The kitchen is not only the heart of most people’s homes, it is also the place where you can make the most difference in reducing your carbon footprint and contributing to a cleaner and healthier environment for both your family and the planet.
In Part, I shared some sustainable building options for constructing a green kitchen from the ground up. This included some suggestions on flooring, construction materials, energy efficient appliances and lighting. I’d now like to share some tips on using the kitchen in the most eco-conscious in terms of what you buy, tips for cooking and then finally cleanup.
What to Buy
Most people are already aware of the benefits of buying fresh produce from local farmers. By buying locally, you are able to enjoy seasonal foods (which are better for your health and coincide with nature’s plan to provide us with the right foods at the right time of year) as well as contribute to reduced fuel usage required for food transport from other parts of the world. It’s also important to choose organic foods that are produced without synthetic chemicals typically used in conventional production practices. This protects the soil and water from contaminants as well as the workers themselves.
When buying fresh vegetables and produce, make sure to buy only what you need to avoid food waste. Buying frequently may seem like more of an effort, but fresh foods will also greatly benefit your health as they contain more of the live, vital nutrients your body needs when initially harvested. However, just the opposite pertains to dry goods that can be stored. It’s much better to buy in bulk and store your dry goods in glass containers. This not only decreases food costs for your family, it also eliminates the excessive packaging that is used for small portion buying.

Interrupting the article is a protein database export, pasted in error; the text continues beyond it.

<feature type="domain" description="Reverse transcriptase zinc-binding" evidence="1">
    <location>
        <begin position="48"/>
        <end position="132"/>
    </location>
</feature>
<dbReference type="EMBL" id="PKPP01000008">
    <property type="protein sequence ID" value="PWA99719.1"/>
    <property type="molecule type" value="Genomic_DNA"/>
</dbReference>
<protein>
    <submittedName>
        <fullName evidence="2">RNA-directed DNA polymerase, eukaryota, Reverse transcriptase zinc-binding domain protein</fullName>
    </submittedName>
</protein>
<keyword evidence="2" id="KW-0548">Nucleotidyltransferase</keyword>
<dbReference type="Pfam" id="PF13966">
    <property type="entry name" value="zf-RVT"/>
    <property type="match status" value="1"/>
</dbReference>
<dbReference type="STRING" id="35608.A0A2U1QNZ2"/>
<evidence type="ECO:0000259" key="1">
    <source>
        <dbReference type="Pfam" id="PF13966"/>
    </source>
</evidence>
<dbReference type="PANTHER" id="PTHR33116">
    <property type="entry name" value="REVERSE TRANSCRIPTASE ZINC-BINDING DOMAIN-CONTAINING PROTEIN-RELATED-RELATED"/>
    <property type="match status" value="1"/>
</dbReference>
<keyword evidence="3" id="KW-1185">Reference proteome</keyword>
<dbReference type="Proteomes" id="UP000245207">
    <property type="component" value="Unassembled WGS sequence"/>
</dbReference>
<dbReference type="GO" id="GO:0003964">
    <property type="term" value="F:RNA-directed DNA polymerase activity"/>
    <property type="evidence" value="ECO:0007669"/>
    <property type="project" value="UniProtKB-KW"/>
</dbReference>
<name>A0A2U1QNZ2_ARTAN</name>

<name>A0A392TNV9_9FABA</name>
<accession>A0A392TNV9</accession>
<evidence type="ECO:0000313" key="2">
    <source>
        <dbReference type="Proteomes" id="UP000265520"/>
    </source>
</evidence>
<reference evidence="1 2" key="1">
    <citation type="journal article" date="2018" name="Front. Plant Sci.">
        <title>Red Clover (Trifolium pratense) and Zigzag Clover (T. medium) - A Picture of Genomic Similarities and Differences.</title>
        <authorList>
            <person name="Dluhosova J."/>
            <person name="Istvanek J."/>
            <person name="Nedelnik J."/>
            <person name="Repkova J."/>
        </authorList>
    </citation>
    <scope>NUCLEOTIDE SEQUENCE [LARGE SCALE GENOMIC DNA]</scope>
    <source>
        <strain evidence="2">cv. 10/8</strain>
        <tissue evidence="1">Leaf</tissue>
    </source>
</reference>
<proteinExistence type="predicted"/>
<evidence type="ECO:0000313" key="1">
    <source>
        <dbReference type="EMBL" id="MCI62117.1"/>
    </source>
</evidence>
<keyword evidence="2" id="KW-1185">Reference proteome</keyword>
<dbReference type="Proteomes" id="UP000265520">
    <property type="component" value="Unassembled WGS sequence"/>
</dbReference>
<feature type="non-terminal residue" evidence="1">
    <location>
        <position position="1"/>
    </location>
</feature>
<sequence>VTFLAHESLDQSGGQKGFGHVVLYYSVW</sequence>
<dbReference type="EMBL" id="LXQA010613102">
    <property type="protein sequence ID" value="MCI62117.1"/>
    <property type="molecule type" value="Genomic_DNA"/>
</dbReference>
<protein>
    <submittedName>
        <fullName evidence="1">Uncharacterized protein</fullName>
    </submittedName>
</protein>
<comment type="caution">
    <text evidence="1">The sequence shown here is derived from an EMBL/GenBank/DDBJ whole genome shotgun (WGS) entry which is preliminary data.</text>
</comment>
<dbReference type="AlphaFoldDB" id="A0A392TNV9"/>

Shopping with cloth bags or carrying your fresh vegetables and produce home in a cardboard box will also greatly reduce your plastic bag consumption. Along these same lines, it’s better to invest in a water filter then buy large amounts of bottled water. When you have no other choice than to use plastic, make sure to reuse your bags and bottles as much as possible before discarding.
What to Cook With
When cooking your food it’s best to avoid Teflon coated pots and pans. Teflon contains a carcinogenic chemical called Perfluorooctanoic Acid (PFOA). This causes Teflon to emit toxic fumes into the air that can be detrimental to one’s health over time. This is especially true as the Teflon begins to scratch with use, increasing its toxic release. Better options include stainless steel, cast iron, and other types of non-chemical coatings.
Another good tip for cooking is to cook in bulk. This decreases the amount of energy consumption required to heat the oven multiple times throughout the week. Food can be stored in airtight containers in the refrigerator for up to 5 days. Freezing cooked foods is another option. When you are cooking, a good practice is to turn off the stove or oven early and let your food finish cooking while the oven is cooling. Convection ovens are also a great option to avoid excessive preheating.
Of course, consuming more raw foods is great for the body and for the environment. Raw foods are nutrient rich and packed with all their wholesome vitamins, minerals, phytochemicals and vital life energy, much of which is lost in the cooking process. You’ll also find that your overall food consumption is less when consuming raw as it’s generally more filling due to its high nutrient content.
If you’ve bought your packaged foods in biodegradable or recycled paper containers, you are on your way to supporting a greener environment. Either way, make sure that you find a way to recycle your non-reusable cardboard, metals, plastics and glass bi-products. Fresh foods scraps can be composted, which improves soil structure, prevents erosion and provides nutrients back into the earth. If you don’t have a home garden, there are companies who will pick up your food waste and do the composting for you.
In terms of kitchen cleanup, choose non-toxic cleaning products and recycled paper products if napkins or paper towels are necessary. An even better option is to make your own cleaning products using ingredients like baking soda, distilled vinegar, lemon and water, which are easy, inexpensive and free of toxins.
Published On: November 12, 2012